The allies won the war, but the columns emerged in the "new" Europe after World War II, block politics, the cold war, and especially the opposition of Franco to the Communist bloc, made the Franco regime was accepted international level and it was totally strengthened. In the new context of the Cold War, Franco -unhard opponent of communism- became a protected and valuable ally of the United States. The attempts opened in exile by the Basque Government therefore failed.

The greatest frustration would come in the following years, between 1953 and 1955, when the Concordat was signed with the Vatican, the treaties with the United States, and the entry of Spain into the UN. The Basque Government expelled the communists and within the PNV again disagreements arose. In the Basque Country new opposition movements were emerging, and little by little, they were abandoning the activity of the official opposition in exile. New attempts in the internal opposition mainly in the labour movement or within nationalism, emergence of radical groups, disagreements with the PNV, and in that way EKIN will appear first, and then the terrorist group ETA.


The Baiona Pact in the first place, it meant an endorsement of the Basque Government “as a legitimate representation of the Basque people”. In its third point it was agreed: “To respect and defend, once democratic normality has been restored, the wishes of the Basque people who will freely express them”. Perhaps the key to that agreement was that the recovery of democratic freedoms was prioritized over any other issue.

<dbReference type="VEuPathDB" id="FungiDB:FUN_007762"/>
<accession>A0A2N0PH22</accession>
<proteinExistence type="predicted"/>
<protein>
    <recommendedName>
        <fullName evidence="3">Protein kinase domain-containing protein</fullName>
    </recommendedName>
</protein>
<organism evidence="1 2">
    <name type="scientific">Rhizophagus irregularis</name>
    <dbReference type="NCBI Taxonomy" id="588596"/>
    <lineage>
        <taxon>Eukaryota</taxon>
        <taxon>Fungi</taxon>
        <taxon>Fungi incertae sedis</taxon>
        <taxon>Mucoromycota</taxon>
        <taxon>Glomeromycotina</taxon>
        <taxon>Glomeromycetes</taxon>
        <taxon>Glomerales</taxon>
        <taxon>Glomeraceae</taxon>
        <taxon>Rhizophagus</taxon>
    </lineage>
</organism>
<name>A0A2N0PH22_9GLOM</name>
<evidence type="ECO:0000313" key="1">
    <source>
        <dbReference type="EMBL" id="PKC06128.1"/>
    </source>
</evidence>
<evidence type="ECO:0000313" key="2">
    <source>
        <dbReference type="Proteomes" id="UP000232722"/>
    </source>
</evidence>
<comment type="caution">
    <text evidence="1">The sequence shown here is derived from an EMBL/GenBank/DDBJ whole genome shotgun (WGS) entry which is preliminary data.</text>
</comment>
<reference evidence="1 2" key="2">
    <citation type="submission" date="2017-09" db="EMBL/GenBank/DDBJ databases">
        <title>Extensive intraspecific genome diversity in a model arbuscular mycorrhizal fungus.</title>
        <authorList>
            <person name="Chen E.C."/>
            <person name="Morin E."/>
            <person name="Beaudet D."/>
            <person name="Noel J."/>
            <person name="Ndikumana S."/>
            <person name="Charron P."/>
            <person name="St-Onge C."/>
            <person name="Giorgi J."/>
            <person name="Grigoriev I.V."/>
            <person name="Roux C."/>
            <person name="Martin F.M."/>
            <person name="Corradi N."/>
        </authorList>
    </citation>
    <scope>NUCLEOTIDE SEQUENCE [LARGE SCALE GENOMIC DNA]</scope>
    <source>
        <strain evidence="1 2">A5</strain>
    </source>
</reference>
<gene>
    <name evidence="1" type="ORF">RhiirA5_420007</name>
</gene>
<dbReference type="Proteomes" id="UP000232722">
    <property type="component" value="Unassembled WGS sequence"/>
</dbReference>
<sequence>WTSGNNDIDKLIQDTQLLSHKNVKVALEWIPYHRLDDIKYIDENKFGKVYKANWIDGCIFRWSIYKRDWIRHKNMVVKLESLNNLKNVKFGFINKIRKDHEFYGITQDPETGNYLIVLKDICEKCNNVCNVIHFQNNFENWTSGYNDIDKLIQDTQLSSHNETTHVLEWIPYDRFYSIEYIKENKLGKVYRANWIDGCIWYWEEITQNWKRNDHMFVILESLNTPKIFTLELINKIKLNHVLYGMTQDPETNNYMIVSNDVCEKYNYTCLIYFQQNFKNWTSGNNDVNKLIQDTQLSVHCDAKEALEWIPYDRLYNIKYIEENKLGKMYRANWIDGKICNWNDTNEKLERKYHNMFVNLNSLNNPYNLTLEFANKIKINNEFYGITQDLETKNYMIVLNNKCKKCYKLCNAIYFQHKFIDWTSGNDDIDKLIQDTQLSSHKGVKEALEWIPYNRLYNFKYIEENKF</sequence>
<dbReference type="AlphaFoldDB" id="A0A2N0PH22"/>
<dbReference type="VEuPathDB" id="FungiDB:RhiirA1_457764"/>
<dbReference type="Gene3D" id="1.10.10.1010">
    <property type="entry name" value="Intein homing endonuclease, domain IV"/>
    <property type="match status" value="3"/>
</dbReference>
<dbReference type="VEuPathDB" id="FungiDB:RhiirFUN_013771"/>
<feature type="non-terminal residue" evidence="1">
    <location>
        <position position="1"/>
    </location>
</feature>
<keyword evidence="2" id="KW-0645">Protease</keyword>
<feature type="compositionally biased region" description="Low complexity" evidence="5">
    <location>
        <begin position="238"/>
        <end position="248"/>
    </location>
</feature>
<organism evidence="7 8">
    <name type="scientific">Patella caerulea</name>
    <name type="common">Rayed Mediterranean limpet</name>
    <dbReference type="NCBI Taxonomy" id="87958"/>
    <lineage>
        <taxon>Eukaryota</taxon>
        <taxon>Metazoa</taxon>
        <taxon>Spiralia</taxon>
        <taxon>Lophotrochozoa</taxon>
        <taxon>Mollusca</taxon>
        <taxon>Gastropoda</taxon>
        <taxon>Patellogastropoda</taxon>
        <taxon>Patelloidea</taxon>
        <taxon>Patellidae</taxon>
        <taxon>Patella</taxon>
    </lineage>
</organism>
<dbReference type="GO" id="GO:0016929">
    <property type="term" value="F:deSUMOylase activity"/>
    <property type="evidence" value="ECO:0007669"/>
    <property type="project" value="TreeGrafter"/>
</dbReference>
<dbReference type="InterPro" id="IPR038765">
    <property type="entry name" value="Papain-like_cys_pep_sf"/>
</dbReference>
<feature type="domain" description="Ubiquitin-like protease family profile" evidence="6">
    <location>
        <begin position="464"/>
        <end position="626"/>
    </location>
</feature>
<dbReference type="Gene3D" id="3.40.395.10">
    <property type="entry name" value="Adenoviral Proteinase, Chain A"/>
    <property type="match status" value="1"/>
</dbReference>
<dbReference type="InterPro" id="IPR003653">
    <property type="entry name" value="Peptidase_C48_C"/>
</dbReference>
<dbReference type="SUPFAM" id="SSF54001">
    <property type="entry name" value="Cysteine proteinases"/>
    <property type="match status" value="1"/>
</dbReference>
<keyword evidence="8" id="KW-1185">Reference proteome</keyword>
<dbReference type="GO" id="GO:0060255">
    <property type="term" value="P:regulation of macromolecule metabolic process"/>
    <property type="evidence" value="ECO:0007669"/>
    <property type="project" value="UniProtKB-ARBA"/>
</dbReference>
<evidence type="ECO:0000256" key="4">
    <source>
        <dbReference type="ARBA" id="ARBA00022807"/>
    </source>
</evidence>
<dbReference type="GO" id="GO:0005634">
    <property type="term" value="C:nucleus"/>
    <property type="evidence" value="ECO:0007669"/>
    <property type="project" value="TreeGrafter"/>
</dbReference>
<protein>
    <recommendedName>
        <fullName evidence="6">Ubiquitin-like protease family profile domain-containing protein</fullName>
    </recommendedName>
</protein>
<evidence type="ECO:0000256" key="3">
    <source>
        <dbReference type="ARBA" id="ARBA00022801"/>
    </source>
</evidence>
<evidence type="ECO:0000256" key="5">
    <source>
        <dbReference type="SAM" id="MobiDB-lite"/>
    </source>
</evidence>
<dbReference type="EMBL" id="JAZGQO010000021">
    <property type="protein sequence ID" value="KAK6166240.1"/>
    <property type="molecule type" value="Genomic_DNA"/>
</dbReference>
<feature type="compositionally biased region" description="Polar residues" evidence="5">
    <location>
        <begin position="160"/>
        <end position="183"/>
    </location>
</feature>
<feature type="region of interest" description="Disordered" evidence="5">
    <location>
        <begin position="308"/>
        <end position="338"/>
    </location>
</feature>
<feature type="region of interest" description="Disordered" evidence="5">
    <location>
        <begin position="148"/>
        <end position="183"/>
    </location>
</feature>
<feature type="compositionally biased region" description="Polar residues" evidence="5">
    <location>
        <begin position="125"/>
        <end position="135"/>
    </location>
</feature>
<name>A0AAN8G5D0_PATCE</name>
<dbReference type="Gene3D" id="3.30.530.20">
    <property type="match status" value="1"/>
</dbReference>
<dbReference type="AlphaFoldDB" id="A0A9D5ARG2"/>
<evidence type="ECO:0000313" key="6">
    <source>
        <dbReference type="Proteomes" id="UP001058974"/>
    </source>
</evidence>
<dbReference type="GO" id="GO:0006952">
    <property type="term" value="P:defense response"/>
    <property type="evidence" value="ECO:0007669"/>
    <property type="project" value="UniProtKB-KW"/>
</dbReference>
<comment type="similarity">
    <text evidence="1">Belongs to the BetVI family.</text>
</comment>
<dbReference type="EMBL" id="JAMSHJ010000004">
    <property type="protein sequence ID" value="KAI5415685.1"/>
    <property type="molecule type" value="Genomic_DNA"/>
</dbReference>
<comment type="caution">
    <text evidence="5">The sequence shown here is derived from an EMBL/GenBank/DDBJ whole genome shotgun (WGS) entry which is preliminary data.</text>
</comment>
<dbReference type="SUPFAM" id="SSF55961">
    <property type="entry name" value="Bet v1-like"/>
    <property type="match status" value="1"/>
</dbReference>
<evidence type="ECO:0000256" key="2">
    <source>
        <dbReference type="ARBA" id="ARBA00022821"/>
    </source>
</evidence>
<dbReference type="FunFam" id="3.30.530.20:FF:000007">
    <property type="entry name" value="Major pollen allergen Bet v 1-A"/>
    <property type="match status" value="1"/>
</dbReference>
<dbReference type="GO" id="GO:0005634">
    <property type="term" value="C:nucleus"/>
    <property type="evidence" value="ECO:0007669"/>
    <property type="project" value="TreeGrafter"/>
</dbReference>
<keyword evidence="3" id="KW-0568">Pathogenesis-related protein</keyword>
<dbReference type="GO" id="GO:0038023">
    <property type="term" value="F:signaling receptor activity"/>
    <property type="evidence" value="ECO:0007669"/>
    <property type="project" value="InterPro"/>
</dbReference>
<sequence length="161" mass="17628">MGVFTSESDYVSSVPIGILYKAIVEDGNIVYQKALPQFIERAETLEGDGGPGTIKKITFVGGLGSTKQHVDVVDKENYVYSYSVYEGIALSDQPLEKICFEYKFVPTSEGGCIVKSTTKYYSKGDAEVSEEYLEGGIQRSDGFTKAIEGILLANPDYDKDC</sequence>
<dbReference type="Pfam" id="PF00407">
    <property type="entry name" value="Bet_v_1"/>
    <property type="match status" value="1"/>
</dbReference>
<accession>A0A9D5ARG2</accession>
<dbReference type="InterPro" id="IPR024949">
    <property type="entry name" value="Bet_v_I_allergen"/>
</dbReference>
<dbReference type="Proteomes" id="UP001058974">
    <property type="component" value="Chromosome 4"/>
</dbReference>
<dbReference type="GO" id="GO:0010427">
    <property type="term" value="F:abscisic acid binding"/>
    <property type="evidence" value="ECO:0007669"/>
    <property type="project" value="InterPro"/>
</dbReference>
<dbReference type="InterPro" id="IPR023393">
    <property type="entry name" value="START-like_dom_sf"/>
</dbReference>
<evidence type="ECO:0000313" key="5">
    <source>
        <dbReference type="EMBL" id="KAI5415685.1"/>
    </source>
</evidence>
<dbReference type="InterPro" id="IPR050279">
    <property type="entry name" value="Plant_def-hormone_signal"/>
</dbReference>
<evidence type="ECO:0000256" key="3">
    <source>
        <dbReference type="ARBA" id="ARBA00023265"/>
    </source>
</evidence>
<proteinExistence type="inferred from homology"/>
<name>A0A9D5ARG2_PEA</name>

The Pact was signed by representatives of the PNV, ANV, PCE, UGT, Euzko Mendigoizale Batza, IR, CCSE (PSE), Federal Republican Party, CNT and ELA-STV. The repercussions of the same were not very important because, shortly, the pact was broken due to the strong discrepancies that were created between its signatories.

It also meant an attempt to gather the opposition to the regime abroad, but which was frustrated in the 1950s due to the international recognition of Franco’s regime, with which it meant the appearance in the Basque Country of new opposition groups, within the workers’ movement, which will also arise in Basque nationalism, the appearance of the EKIN movement, or of the radical ETA group